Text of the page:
Mayami Son Machín / Gallery Diet Miami
Our guest bloggers Proyectos Ultravioleta talk about their exhibition “Mayami Son Machín” which runs until July 23rd at Gallery Diet in Miami.
When Gallery Diet invited Proyectos Ultravioleta to do a show in Miami, a city we knew very little about (besides all that we Latin-Americans pretend to know about Miami, that is), our most reasonable option was to do a show about what we thought Miami was, regardless of whether it was true or not.
Neon colors were definitely involved, as were sex, music and a large dose of glamour, decadence, and humor. Partly because that is what a subcontinent believes Miami stands for, partly because that is what it wants the city to be. We broke the exhibition down into three parts: Mayami Son Machín. It is a a simple wordplay on “Miami Sound Machine,” the band that epitomized Miami in the 80s and 90s and was led by the mythical Gloria Estefan, herself an emblem of the complex relationship between Miami and Latin America.
I spoke to someone recently who unconcernedly claimed that Miami was the capital of Latin America, and in many aspects, it is. On one hand, it is the most tropical and thus familiar version of the American dream for forced migrants. On the other hand, it’s a mecca of shopping, glamour and parties for nearly every member of the continent’s aspiring middle and upper classes. But regardless of the circumstances, the Floridian city is a place not to be ignored.
After considering Miami itself – Mayami – and its relationship to Guatemala in particular alongside the whole of Latin America, the show intended to analyze some elements that characterize either one of the geographic areas on which it focused.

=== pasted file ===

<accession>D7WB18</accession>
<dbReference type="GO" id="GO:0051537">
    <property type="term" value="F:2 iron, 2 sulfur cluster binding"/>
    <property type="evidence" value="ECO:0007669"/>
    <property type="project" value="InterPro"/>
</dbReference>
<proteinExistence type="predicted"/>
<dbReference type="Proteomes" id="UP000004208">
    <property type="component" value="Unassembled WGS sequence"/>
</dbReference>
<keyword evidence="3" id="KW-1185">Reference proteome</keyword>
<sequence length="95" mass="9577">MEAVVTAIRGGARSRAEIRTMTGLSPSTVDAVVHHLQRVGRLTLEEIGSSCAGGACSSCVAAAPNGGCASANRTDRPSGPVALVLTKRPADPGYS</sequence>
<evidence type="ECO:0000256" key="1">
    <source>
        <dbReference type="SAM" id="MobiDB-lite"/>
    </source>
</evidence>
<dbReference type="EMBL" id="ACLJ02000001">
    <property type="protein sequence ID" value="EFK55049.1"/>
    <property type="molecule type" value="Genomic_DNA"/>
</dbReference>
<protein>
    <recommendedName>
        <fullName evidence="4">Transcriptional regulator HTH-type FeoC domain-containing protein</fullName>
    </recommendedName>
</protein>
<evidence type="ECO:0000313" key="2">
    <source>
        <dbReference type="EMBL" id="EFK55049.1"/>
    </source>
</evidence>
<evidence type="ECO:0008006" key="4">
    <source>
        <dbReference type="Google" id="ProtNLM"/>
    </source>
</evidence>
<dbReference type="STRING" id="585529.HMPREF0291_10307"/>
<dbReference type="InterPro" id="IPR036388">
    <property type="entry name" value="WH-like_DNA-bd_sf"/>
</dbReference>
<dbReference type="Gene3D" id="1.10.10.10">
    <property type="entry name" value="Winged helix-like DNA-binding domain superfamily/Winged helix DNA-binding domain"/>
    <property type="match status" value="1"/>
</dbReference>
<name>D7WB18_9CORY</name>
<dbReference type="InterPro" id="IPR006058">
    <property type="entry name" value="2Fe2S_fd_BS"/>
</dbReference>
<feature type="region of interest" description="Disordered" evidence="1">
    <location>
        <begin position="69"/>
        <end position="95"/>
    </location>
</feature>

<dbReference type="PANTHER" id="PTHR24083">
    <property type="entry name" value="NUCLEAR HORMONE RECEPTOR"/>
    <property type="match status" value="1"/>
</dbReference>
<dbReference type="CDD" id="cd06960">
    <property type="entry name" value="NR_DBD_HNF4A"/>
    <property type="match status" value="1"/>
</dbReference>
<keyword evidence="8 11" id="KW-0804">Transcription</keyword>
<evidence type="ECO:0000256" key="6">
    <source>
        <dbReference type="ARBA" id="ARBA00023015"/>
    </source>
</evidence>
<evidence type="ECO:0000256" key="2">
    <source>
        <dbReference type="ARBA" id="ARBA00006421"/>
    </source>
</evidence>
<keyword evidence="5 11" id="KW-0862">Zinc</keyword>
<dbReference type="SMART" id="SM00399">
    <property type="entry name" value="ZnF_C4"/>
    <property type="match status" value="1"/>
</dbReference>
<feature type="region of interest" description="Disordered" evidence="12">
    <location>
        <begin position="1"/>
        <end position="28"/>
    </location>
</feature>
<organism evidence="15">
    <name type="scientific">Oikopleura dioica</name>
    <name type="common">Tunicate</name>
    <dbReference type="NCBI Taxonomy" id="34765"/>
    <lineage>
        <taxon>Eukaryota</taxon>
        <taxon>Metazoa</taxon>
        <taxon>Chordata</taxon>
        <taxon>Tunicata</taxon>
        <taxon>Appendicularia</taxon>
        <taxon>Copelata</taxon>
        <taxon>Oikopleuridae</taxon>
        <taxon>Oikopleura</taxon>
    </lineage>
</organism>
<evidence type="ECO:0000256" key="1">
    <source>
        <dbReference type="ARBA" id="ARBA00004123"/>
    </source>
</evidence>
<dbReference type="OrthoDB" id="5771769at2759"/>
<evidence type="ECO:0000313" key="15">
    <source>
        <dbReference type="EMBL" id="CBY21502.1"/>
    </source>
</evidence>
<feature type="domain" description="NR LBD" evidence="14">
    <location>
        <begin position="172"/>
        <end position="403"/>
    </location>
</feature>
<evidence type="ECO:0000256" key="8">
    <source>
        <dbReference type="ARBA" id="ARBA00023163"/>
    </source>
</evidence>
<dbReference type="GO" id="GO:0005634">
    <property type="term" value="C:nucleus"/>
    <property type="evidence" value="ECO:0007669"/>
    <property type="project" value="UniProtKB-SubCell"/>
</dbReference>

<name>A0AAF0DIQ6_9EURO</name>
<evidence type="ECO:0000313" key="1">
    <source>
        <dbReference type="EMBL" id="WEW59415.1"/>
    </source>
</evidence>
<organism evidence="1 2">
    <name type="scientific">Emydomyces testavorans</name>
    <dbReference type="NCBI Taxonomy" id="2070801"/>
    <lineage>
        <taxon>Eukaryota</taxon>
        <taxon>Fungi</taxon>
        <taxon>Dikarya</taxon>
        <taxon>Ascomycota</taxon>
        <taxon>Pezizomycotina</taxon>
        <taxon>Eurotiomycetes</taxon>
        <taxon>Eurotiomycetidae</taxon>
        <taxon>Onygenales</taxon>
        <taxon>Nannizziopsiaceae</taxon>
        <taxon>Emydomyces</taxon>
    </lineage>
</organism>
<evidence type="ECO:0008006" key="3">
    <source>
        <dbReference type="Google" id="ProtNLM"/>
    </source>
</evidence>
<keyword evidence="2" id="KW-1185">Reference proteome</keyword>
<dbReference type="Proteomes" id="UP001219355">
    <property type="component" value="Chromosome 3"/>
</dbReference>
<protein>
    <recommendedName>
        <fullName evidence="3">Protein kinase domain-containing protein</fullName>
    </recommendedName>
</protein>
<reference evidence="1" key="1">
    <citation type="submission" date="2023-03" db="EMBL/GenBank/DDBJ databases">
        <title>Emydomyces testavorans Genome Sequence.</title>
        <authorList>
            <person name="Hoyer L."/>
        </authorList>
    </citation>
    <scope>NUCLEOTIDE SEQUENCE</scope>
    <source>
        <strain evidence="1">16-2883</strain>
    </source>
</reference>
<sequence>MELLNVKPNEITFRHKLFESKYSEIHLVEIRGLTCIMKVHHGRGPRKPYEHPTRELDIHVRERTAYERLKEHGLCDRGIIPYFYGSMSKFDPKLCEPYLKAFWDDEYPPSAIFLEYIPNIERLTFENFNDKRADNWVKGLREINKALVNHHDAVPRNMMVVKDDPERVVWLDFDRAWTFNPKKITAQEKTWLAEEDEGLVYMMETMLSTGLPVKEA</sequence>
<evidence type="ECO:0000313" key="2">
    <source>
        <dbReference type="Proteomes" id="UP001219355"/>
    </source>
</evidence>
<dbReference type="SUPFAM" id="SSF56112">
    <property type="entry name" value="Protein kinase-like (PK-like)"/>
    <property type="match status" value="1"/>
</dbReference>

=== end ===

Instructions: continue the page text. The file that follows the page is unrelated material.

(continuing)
Then, the music, vaguely summarized by El Son, of which its Cuban variation became one of the most widely spread Latin rhythms in the world, going as far back as the 1930’s. Using the word as an excuse, the exhibition gathers a series of works that analyze and use music as an idiosyncratic element, which summarizes a whole other series of elements normally associated to all things tropical (rhythm, skin, and sociability in the first place).
Lastly came Machín, a derivative of macho, usually used to describe a man with an attitude of being overtly masculine, though previously softened. This was an excuse to analyze the role of men in Middle and South American societies as well as gender construction in general, challenging the cliché of the Latin lover and its myth. This of course, leads you only too quickly to sex and that, in turn, takes you back to the ideas of tropicality, Latin-ness and its associated patterns of behavior and cultural preconceptions. MSM is an attempt to understand Miami from a Latin point of view but also a reminder that art can and should be fun and that (to the dismay of many) Miami is exactly what people think it is.Emiliano Valdes – Images Courtesy Proyectos Ultravioleta